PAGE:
Two shooting incidents involving law enforcement officers in Kansas City are troubling reminders that protecting the public is dangerous work.
On Thursday, a woman was shot and killed by police in the Northland, apparently after wielding a decorative sword. Just a few minutes later, police officers shot and killed two men downtown in an unrelated incident.
Because their job is so dangerous, law enforcement officers are given enormous authority to use lethal force to protect themselves and the public. The right of police to use deadly force is essential.
But citizens must believe it is used appropriately and only as a last resort. That's why it was troubling last week when the Kansas City Police Department appeared to justify Thursday's shootings before a formal investigation could even begin.
"Both incidents unfolded protecting other citizens," Police Chief Rick Smith said.
The Northland exchange was "unavoidable," Capt. Lionel Colon told reporters, even though he did not actually see the incident unfold. "If officers are going to use their weapons, it's only in a situation when their lives or the lives of the public are in danger."
That's the policy. But that isn't the issue here. The question is: Was the use of deadly force justified in the two events? …
The problem is compounded in Kansas City because the process can be opaque. The names of the officers can be kept secret until the investigation ends. The department continues to resist widespread use of body cameras, which could provide important information. …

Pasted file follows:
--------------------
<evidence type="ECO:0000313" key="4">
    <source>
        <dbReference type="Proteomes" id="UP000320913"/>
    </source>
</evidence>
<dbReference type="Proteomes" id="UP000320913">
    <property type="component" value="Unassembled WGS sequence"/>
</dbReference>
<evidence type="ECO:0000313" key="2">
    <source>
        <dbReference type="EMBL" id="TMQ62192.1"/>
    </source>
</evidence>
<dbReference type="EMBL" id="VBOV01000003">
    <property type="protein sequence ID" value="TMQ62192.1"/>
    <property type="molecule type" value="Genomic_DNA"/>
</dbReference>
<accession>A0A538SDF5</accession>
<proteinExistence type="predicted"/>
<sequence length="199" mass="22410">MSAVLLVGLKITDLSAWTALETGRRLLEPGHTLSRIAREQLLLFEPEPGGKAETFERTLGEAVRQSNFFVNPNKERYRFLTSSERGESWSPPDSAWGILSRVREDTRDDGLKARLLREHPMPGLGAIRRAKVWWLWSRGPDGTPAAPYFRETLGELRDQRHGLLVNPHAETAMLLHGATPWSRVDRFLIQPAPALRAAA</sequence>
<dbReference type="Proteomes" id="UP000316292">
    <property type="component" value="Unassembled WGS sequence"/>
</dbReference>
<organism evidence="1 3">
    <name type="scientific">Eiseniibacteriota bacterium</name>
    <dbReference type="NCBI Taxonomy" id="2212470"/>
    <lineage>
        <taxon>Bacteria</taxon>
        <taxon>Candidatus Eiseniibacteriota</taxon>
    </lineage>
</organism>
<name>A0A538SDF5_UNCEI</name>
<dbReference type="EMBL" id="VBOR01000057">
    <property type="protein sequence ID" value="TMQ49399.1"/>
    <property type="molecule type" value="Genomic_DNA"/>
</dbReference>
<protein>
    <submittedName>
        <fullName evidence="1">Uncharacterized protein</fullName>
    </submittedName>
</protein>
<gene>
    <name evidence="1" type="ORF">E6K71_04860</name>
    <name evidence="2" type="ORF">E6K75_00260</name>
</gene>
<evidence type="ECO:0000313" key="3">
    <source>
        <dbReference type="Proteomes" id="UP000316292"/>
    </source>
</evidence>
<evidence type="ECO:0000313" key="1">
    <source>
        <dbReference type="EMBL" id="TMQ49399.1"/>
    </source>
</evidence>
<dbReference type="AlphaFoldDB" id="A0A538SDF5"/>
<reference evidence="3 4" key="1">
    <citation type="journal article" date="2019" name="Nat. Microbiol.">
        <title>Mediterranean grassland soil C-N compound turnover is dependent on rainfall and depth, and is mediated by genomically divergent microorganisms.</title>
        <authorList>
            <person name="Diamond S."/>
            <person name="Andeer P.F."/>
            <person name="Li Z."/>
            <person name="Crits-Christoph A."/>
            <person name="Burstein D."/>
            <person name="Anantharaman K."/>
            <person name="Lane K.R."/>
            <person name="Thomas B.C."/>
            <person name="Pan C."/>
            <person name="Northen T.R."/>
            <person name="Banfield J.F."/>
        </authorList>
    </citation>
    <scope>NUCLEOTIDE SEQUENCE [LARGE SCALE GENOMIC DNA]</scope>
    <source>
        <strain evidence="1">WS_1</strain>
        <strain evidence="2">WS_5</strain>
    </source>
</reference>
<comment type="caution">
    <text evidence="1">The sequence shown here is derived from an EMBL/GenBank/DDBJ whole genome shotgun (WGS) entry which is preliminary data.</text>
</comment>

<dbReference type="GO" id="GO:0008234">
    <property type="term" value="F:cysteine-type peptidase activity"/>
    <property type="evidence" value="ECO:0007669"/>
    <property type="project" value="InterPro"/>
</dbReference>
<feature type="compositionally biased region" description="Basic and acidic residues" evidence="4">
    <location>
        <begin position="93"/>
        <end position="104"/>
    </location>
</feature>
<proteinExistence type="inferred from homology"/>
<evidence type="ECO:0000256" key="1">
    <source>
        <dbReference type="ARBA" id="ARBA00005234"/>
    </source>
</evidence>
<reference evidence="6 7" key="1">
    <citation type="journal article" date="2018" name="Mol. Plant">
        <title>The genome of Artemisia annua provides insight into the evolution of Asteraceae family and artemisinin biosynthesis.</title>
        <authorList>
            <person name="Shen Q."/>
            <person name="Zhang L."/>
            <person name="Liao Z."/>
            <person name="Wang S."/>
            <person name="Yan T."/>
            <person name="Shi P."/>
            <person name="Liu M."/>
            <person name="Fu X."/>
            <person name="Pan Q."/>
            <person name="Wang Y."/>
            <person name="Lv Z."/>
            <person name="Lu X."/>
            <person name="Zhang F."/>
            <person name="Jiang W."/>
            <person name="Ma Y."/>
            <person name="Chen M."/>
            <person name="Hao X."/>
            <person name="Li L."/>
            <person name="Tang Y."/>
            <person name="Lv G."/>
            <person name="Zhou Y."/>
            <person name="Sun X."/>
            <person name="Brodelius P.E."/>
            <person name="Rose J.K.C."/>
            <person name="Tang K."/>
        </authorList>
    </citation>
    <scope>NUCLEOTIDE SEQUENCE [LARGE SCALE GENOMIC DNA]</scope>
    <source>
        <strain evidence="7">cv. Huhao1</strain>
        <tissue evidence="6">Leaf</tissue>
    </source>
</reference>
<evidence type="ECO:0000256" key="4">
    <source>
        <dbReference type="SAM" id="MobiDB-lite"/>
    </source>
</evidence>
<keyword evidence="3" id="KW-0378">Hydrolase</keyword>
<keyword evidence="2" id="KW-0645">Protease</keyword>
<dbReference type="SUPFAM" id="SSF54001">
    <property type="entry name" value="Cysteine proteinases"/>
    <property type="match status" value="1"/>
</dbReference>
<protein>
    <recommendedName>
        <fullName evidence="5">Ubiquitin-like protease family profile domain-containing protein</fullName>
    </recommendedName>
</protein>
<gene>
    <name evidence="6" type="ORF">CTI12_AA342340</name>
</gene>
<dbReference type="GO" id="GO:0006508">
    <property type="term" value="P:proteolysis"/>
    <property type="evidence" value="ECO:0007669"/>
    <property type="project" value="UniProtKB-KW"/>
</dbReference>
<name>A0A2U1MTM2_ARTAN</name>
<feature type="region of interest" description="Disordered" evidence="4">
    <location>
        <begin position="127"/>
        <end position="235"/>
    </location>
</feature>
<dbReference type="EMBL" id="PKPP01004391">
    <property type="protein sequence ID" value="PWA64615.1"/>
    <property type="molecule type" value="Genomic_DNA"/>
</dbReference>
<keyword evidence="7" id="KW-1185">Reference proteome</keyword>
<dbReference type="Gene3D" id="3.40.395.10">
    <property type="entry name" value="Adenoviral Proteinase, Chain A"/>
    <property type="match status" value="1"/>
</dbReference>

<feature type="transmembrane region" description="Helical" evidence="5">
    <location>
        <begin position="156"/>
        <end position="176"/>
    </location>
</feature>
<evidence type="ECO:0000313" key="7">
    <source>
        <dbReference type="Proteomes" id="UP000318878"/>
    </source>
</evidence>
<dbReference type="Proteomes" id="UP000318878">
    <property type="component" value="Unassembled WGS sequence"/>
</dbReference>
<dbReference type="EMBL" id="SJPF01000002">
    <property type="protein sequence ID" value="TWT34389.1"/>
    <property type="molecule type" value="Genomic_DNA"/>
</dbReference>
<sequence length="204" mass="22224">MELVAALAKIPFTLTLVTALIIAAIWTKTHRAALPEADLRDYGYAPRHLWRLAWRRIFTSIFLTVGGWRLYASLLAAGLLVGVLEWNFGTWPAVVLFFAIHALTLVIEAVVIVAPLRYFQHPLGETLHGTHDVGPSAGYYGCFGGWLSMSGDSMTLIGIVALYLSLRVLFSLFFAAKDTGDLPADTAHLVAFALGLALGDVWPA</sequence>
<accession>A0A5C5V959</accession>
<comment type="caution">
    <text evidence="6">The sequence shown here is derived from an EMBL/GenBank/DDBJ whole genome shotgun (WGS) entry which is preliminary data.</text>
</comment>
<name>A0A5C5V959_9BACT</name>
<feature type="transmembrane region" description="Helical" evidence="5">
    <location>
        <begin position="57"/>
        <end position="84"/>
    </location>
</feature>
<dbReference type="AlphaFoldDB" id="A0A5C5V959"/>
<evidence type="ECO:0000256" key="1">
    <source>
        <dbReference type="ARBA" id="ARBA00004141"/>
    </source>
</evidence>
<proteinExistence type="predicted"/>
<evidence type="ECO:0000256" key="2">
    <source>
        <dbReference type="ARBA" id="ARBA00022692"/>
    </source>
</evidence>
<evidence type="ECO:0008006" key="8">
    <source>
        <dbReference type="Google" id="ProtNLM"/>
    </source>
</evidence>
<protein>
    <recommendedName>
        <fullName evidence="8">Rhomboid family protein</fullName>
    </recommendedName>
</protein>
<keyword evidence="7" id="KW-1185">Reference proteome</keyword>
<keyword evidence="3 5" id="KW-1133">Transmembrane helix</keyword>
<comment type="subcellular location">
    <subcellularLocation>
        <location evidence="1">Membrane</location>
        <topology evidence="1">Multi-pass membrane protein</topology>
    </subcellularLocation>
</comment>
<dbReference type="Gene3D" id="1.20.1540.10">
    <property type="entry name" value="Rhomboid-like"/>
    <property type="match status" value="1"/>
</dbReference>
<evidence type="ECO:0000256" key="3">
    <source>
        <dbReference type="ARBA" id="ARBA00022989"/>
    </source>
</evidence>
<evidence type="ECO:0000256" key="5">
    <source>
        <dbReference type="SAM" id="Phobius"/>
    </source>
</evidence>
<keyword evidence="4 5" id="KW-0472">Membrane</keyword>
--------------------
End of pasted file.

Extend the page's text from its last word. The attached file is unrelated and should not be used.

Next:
Police Board President Nathan Garrett sounded like he would be open to a review in a statement Friday. …
That's the proper approach. No one questions the courage of the police. Last Friday's killing of two Wyandotte County sheriff's deputies tragically underscored the bravery required of law enforcement officers.
At the same time, citizens must have confidence that when an officer fires a weapon on the streets, department procedures will be followed and a thorough investigation will be completed.
Speaking with reporters last week, Smith said officers involved in shootings are sometimes so traumatized by the incident they can't return to policing. But the families and friends of shooting victims are traumatized, too.
They — and all of us — must make sure justice is served.
— The Kansas City Star